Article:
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Online Student Again, Part 4: Mobile Marketing, AKA Dang, I haven’t kept up!

kids-and-cell-phonesAfter the confidence I had emerging from the Social Media Marketing module of my digital marketing course, I felt I could ride that wave of confidence into the next module about Mobile Marketing.  From what I could tell, I wasn’t wrong to be confident. After all, I’ve been writing about m-learning and mobile topics on this blog since the beginning, so I figured that I would have a good handle on this topic.  I did, but I was quickly reminded at how fast mobile technology has been growing even in three short years, and how I still need to do much more to keep up, if not catch up.

The module was taught by Christina “CK” Kerley, who is a very animated speaker on mobile marketing topics. She provided some great real life examples that I could easily related to. What struck me the most was how subtle mobile marketing can be and how it can be used in ways that we already take for granted, and the technology out there through mobile devices that are probably under-utilized by some, not only in marketing, but also in other mobile applications. One thing that I agreed with her about in regards to mobile is that at one point, everyone thought they needed an app for their service or product, and that’s not necessarily the case.  I agree that websites need to be optimized for mobile–something that I need to do with my own e-portfolio when I get some free time in the next year. But an app has to have a purpose, and it doesn’t mean that it’s solely a glorified version of your website in tiny form.

The technologies that fascinated me the most had to do with geofencing, NFC, and RFID technologies. An example of this would be something like this: you had the Starbucks app on your phone, and as you passed by a Starbucks, your phone would send you a notification for a coupon off a drink–but only if you were in the vicinity of the Starbucks. My brain started to spin with the possibilities of how to use this, at least in m-learning. She also talked about how the proliferation of QR codes and augmented reality were coming about, and how wearables were going to be playing more of a part in mobile marketing. I knew all about these from Marta Rauch and her talks about Google Glass, and such, but I think there were some additional features that I hadn’t really thought about before this way.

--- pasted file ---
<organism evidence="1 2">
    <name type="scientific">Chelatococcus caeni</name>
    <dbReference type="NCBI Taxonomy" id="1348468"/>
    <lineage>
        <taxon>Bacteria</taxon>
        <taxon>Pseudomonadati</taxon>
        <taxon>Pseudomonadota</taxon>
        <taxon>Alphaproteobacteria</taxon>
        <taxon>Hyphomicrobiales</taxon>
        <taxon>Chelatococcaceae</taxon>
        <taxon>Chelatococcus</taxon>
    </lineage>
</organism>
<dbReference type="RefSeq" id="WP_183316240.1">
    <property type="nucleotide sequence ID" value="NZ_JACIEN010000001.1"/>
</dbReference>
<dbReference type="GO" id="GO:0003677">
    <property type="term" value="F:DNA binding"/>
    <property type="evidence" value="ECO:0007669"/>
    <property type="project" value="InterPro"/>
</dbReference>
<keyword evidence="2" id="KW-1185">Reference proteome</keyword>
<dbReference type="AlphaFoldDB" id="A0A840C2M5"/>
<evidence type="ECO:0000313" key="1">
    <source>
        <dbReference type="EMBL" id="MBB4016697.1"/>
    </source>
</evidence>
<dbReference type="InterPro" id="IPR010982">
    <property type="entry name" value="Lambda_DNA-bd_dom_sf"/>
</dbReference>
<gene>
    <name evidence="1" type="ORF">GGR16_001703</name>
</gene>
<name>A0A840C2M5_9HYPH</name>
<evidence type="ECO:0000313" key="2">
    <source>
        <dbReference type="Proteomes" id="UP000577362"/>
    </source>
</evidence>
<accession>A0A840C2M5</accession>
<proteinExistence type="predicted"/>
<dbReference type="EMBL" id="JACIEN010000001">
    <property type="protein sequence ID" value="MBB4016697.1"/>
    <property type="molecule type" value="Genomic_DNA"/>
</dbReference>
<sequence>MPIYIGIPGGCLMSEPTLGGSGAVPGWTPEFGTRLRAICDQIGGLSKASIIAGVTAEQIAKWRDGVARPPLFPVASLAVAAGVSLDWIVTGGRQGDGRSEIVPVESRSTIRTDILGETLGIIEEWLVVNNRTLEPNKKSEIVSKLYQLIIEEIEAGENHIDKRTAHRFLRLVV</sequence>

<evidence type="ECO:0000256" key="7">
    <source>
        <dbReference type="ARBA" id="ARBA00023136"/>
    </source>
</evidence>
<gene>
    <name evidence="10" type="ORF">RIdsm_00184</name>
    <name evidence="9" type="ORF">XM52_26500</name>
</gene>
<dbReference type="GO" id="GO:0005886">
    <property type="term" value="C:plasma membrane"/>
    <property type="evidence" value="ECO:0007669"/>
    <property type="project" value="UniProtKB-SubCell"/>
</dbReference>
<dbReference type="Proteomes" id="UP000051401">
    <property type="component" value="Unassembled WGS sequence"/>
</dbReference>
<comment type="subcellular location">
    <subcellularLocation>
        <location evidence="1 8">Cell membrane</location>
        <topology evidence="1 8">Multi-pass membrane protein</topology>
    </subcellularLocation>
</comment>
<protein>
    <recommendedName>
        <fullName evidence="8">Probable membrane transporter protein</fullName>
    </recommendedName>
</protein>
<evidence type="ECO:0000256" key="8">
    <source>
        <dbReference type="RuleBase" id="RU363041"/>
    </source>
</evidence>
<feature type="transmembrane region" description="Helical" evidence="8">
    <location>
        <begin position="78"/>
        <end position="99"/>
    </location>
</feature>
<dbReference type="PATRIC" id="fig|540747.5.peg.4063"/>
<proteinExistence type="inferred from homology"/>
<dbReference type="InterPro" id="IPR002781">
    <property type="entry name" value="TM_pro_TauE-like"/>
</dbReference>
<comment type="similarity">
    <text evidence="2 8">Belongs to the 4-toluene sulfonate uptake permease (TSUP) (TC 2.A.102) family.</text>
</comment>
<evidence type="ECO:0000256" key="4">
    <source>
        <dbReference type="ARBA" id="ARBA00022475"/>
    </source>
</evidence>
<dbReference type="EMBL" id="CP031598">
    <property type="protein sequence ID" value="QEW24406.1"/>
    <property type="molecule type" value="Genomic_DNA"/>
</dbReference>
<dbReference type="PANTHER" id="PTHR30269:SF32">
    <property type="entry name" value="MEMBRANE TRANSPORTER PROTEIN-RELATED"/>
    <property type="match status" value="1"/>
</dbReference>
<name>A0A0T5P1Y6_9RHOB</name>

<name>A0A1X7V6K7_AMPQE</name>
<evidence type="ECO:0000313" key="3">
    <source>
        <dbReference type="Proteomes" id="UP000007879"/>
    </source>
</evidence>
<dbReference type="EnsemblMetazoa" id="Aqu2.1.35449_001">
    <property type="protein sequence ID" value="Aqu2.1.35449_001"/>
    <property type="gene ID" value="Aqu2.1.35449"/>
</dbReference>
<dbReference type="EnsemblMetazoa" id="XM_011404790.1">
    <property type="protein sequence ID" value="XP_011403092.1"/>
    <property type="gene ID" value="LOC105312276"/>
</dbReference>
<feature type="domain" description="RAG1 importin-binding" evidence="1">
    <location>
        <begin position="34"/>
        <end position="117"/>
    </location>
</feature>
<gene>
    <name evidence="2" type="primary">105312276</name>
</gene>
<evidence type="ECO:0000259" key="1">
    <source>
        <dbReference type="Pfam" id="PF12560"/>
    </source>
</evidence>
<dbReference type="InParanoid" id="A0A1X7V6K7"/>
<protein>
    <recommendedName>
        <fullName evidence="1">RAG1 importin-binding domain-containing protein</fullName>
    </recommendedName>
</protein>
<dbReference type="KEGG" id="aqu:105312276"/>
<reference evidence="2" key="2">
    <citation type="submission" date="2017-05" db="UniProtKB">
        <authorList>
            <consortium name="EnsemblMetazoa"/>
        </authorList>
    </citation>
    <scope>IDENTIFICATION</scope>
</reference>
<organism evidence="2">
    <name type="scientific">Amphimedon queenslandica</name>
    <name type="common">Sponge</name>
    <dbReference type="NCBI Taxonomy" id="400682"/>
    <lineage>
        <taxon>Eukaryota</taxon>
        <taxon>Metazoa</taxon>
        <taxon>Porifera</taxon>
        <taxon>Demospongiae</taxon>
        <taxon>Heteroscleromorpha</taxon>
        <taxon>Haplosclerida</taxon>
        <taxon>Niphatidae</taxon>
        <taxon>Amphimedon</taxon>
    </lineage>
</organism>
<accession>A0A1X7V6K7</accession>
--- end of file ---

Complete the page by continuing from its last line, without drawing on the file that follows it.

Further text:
All in all, it got me excited about mobile technology. Not that my interest in mobile had ever gone away–just sidetracked.  We really do take our mobile tech for granted–I know I take mine for granted! I think that whatever my next stage is, I surely need to figure out how to get mobile technology into the mix, whether it’s writing or designing for mobile, or whatever. My passion for mobile has simmered over the years. I think the dark side of content strategy lured me over for the past year or two (not that it’s a bad thing), and I lost sight of where I wanted to go. If I end up starting my own business, then I need to think about incorporating those mobile skills again. Seriously, three years ago I talked about mobile in terms of m-learning mostly, but I knew it was the next big thing because mobile use was growing. My thinking was correct back then, and deep down, I know it’s only going to grow and get more complex in time.  I feel like I’ve already fallen behind! So, I need to try to get up to speed on this technology again, and try to push forward, whether it’s in content marketing or something else. I appreciate CK lighting the fire under me again!